The name may be Italian, but the boy is an Aussie through and through. Just ask Daniel Ricciardo’s father.
Joe Ricciardo was born in Sicily but came Down Under at the tender age of seven. His wife Grace was born in Australia but her family hails from Calabria. Since Jarno Trulli lost his race seat to Vitaly Petrov and his Russian roubles, leaving the grid without an Italian driver for the first time since 1970, Daniel Ricciardo might just be the closest thing to it in 2012.
“Yes, they’re trying to claim him in Italy,” chuckles Joe, “but his roots are here and he’s got the Aussie flag on his helmet.”
The young man who joins Mark Webber on the Melbourne grid for the first time will be in a Toro Rosso STR07 after a slightly anxious wait at the end of 2011 for the telephone to ring.
“I was actually at home, it was after dinner and the phone call came,” Daniel recalls.
“It was short, sharp and to the point, but it contained all the news I wanted to hear. It was an awesome Christmas present and a big relief. I was with Mum and Dad at the time and I came out of my room and told them the news and it felt pretty special.”
Dan, who actually started his overseas career in Italy in 2008, has been marked by his father’s passion for motor sport. “My own Dad had no interest,” Joe recalls, “but I did, and from a very young age – as early as I can remember, in fact.”
“The family tells me that my grandfather used to take me on his shoulders to watch motor racing back in Sicily, so I can only imagine that would have been the Targa Florio [a world-famous open-road endurance race based around Palermo] in those days. But I loved the racing in the Sixties, Jim Clark and those blokes, which is where my passion for historic racing came from.”
Joe will admit to “a little bit of local racing” in his own past and still has a collection that includes a Hamilton/Costanzo Formula Pacific car, but Dan’s passion for the sport was fuelled by the racing he and his father watched together on the small screen. But interestingly enough, Joe insists that there’s another side to his son.
“I think his best quality is his... easiness, I suppose you’d call it,” he says. “Nothing fazes him; he’s pretty calm, he doesn’t take things too seriously until that helmet goes on. It’s not all racing and cars – he loves his music, for example. I see other kids over there in Europe walking up and down the paddock, it’s all racing, there doesn’t seem to be anything else and you can feel the tension – but not in Dan.”
That quality shines through as Ricciardo Jr. assesses his priorities for the year ahead in the light of his 11-race F1 experience with the HRT outfit in 2011. “Looking back at the whole year, I did more travelling than ever before in my life and I found out it can be really tiring and can take it out of you,” he says.
“So I learned how important it is to be on time and to manage my time as efficiently as possible and to rest when I can. There was so much to take in last year and from the driving point of view, as a reserve driver you can see everything the job involves, but until you are actually racing, you do not realise the demands it puts on you, so that was another important lesson.”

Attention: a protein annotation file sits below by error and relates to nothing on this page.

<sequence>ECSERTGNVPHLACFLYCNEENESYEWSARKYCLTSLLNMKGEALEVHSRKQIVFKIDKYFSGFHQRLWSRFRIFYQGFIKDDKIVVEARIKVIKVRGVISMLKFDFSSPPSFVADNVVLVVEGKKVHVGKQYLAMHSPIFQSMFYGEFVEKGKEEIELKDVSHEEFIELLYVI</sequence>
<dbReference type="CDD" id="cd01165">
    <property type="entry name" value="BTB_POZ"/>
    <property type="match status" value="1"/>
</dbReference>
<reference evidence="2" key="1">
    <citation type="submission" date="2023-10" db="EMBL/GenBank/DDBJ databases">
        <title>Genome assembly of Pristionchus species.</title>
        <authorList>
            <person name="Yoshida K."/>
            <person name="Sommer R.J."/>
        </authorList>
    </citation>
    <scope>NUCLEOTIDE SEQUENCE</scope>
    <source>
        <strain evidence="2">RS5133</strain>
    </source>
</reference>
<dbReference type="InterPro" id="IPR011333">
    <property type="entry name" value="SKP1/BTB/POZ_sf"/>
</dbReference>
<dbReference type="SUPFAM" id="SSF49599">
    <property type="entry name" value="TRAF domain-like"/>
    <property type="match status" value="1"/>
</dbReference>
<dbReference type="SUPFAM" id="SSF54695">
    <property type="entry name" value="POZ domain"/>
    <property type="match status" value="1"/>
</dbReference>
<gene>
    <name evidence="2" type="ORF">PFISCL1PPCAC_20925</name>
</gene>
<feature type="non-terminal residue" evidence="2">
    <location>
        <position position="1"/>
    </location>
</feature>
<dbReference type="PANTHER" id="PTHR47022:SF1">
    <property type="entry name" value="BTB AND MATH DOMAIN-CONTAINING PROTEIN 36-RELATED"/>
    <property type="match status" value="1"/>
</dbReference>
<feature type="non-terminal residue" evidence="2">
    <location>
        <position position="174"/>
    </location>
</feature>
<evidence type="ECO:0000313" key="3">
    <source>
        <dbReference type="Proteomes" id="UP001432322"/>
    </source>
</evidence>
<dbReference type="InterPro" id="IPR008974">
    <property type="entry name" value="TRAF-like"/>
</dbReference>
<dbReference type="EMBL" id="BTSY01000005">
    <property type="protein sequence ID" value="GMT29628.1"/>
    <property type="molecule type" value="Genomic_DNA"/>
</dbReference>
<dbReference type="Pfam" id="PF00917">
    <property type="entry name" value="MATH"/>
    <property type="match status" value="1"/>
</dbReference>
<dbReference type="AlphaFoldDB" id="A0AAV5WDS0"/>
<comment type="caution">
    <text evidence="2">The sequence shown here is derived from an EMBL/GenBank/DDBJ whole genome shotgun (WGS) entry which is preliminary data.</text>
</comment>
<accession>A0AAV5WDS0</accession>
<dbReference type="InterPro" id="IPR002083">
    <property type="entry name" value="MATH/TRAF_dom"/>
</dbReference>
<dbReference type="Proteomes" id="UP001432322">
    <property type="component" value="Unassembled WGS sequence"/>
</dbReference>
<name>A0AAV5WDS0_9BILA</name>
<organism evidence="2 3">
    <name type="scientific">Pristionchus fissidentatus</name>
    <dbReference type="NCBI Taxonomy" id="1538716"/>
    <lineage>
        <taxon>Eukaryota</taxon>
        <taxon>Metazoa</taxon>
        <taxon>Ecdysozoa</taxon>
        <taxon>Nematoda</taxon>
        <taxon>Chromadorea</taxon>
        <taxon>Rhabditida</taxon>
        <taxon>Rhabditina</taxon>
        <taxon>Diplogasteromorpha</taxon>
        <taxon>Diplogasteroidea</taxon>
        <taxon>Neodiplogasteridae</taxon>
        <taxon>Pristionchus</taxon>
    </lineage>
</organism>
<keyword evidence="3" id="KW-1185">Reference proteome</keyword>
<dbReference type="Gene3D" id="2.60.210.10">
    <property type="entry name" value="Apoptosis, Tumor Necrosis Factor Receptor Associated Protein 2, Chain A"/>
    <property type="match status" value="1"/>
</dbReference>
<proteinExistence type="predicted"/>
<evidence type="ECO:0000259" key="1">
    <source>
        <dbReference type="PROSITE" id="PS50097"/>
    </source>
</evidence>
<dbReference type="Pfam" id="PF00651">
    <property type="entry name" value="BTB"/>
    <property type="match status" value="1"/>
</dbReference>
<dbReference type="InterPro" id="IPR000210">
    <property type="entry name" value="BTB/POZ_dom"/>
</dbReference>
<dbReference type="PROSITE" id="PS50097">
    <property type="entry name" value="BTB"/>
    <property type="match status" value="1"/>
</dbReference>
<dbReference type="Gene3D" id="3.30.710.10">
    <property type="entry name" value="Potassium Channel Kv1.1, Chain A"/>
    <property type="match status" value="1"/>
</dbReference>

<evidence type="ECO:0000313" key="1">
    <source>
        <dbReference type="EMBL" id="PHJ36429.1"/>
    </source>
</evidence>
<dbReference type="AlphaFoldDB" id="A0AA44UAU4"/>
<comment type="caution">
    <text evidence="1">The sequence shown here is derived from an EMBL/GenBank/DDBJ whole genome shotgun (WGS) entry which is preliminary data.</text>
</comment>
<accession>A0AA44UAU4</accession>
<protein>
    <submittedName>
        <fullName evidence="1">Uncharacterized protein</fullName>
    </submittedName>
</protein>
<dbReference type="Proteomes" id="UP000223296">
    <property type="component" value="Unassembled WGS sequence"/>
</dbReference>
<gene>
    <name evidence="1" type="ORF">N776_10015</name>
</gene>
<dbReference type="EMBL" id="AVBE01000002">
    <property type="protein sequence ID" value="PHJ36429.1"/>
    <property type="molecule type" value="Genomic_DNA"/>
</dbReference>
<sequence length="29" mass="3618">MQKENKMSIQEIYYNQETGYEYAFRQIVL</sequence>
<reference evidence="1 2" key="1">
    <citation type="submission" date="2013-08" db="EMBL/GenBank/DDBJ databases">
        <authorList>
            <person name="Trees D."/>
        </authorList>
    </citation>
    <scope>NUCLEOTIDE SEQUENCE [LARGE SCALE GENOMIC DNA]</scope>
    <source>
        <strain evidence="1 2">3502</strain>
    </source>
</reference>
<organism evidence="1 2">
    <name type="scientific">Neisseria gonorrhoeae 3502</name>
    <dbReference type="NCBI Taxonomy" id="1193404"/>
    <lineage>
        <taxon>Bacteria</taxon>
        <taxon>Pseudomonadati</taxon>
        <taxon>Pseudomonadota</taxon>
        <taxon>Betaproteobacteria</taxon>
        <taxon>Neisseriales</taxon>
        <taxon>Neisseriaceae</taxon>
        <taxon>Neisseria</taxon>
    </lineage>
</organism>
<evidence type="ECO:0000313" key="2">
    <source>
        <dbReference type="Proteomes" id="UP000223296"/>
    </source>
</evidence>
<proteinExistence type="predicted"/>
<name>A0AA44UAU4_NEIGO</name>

“I learned to get my priorities right and not waste my energy elsewhere.”
That may have been helped by Dan’s involvement with the Red Bull Junior Driver programme. “It was pretty fortunate that Red Bull picked him up when we were at a crossroads and the budget was a bit stretched,” Joe recalls, but of course Dan’s quality shone through from the moment he won the West European Formula Renault Cup, then moved on to dominate the prestigious British F3 series in 2009 – the year in which he ended the season with a brilliant F1 test at Jerez for Red Bull.
It’s easy to forget that Dan did those 11 races last season, and even he concedes that coming to Melbourne will be a bit like starting all over again.
“It does feel a bit like my first race,” he says. “It’s quite special – to have the opening race of the year at home creates even more of a buzz.”
Not that Dan hasn’t been here before: as a youngster he used to come “every couple of years or so” as a spectator, and last year he took part in his first official F1 practice session when he stood in for Toro Rosso’s Jaime Alguersuari – one of the men who have made way for the team’s all-new driver line-up – at Albert Park on Friday morning.
Ricciardo finished a respectable 16th in that session, completing 23 laps with a best time of 1 minute 29.486 seconds. Meanwhile Mark Webber in the sister team’s Red Bull-Renault was topping the session with a best time of 1:26.831, and he will have told Daniel what to expect this time round.
As Webber well knows, with the local buzz comes a burden of expectation, not only in terms of media hype but also from Aussie fans desperate for a home-grown hero to cheer on.
“It’s going to be hectic,” Ricciardo acknowledges, “I’m aware of that. But I’m just going to try and soak it all in and enjoy it because it’s a huge opportunity, a huge experience.”
True enough: but how far can Daniel Ricciardo go? In a sense, he’s halfway to being a Ferrari driver – every racer’s dream – already as his Toro Rosso is powered by the Italian manufacturer’s engines. But joking apart, Joe sees other qualities in his son that could ear-mark him for stardom.
“He’s got this pure discipline,” he says, “it’s unbelievable. He knows what he wants and you can’t tempt him with anything that gets in the way. We all want to win a Brownlow or captain a winning Test team or whatever, don’t we, and Daniel is no different: winning races and being World Champion is his aim. I think he’s got the skill, the temperament, in fact he ticks most of the boxes.”